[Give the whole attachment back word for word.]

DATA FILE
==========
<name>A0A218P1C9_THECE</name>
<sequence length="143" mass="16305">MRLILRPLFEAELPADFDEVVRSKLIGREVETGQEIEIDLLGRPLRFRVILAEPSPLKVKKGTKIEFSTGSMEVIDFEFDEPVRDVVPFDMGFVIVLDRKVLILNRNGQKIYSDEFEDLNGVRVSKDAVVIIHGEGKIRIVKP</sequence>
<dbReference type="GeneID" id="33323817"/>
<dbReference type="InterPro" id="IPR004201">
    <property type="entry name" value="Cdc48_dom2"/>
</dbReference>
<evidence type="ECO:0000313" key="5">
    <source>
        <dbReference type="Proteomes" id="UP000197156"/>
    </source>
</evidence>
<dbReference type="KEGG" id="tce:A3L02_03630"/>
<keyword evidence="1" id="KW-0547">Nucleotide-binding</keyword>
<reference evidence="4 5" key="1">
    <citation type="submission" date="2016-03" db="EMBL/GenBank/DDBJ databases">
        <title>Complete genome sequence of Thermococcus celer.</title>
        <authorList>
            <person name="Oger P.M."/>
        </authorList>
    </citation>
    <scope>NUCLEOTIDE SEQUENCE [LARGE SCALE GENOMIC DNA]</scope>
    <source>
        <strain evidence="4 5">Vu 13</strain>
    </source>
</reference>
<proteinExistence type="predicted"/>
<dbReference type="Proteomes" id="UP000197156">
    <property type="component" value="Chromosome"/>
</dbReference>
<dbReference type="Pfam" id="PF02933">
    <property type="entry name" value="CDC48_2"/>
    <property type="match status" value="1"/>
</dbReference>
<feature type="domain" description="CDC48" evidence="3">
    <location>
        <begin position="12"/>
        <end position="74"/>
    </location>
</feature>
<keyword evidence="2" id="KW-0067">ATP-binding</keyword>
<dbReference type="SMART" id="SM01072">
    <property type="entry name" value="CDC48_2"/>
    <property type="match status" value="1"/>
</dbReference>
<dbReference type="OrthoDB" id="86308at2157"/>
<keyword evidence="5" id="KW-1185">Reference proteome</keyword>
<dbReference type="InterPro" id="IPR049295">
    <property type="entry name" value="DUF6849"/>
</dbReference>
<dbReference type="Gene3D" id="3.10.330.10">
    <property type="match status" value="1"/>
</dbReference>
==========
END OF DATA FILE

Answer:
<name>A0A218P1C9_THECE</name>
<sequence length="143" mass="16305">MRLILRPLFEAELPADFDEVVRSKLIGREVETGQEIEIDLLGRPLRFRVILAEPSPLKVKKGTKIEFSTGSMEVIDFEFDEPVRDVVPFDMGFVIVLDRKVLILNRNGQKIYSDEFEDLNGVRVSKDAVVIIHGEGKIRIVKP</sequence>
<dbReference type="GeneID" id="33323817"/>
<dbReference type="InterPro" id="IPR004201">
    <property type="entry name" value="Cdc48_dom2"/>
</dbReference>
<evidence type="ECO:0000313" key="5">
    <source>
        <dbReference type="Proteomes" id="UP000197156"/>
    </source>
</evidence>
<dbReference type="KEGG" id="tce:A3L02_03630"/>
<keyword evidence="1" id="KW-0547">Nucleotide-binding</keyword>
<reference evidence="4 5" key="1">
    <citation type="submission" date="2016-03" db="EMBL/GenBank/DDBJ databases">
        <title>Complete genome sequence of Thermococcus celer.</title>
        <authorList>
            <person name="Oger P.M."/>
        </authorList>
    </citation>
    <scope>NUCLEOTIDE SEQUENCE [LARGE SCALE GENOMIC DNA]</scope>
    <source>
        <strain evidence="4 5">Vu 13</strain>
    </source>
</reference>
<proteinExistence type="predicted"/>
<dbReference type="Proteomes" id="UP000197156">
    <property type="component" value="Chromosome"/>
</dbReference>
<dbReference type="Pfam" id="PF02933">
    <property type="entry name" value="CDC48_2"/>
    <property type="match status" value="1"/>
</dbReference>
<feature type="domain" description="CDC48" evidence="3">
    <location>
        <begin position="12"/>
        <end position="74"/>
    </location>
</feature>
<keyword evidence="2" id="KW-0067">ATP-binding</keyword>
<dbReference type="SMART" id="SM01072">
    <property type="entry name" value="CDC48_2"/>
    <property type="match status" value="1"/>
</dbReference>
<dbReference type="OrthoDB" id="86308at2157"/>
<keyword evidence="5" id="KW-1185">Reference proteome</keyword>
<dbReference type="InterPro" id="IPR049295">
    <property type="entry name" value="DUF6849"/>
</dbReference>
<dbReference type="Gene3D" id="3.10.330.10">
    <property type="match status" value="1"/>
</dbReference>